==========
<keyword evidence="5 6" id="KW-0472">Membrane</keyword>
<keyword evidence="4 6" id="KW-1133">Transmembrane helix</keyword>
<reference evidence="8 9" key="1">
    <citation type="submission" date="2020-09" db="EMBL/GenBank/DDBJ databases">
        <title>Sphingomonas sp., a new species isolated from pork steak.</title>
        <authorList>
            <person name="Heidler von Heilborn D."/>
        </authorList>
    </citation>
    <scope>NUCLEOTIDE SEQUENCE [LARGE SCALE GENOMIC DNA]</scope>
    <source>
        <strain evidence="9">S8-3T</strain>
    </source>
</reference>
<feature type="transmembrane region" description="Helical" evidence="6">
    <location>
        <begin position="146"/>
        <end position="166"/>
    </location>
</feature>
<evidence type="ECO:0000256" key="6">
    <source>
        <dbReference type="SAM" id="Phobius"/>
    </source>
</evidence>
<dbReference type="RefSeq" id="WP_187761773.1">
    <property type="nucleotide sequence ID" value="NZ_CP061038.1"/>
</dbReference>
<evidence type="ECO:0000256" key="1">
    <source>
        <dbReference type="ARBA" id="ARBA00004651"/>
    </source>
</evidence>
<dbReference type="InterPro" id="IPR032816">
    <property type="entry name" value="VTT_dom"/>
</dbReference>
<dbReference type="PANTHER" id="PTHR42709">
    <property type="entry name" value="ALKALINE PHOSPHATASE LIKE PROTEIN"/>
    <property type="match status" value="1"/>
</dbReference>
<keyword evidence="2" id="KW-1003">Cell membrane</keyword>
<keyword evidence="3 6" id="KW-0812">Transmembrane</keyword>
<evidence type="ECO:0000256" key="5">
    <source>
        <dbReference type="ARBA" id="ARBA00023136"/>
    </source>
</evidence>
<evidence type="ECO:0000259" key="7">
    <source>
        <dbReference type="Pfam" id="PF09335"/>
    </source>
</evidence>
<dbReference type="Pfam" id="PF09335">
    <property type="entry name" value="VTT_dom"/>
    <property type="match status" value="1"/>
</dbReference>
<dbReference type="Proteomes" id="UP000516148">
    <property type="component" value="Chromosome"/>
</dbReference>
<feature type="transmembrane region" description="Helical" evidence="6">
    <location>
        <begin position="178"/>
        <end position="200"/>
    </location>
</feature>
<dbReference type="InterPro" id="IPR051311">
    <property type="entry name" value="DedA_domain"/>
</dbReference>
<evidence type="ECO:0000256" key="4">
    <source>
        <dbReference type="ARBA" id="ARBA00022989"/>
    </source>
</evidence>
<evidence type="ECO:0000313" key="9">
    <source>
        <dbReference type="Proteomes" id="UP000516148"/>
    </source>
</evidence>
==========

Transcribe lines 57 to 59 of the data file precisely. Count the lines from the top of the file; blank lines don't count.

<dbReference type="Proteomes" id="UP000516148">
    <property type="component" value="Chromosome"/>
</dbReference>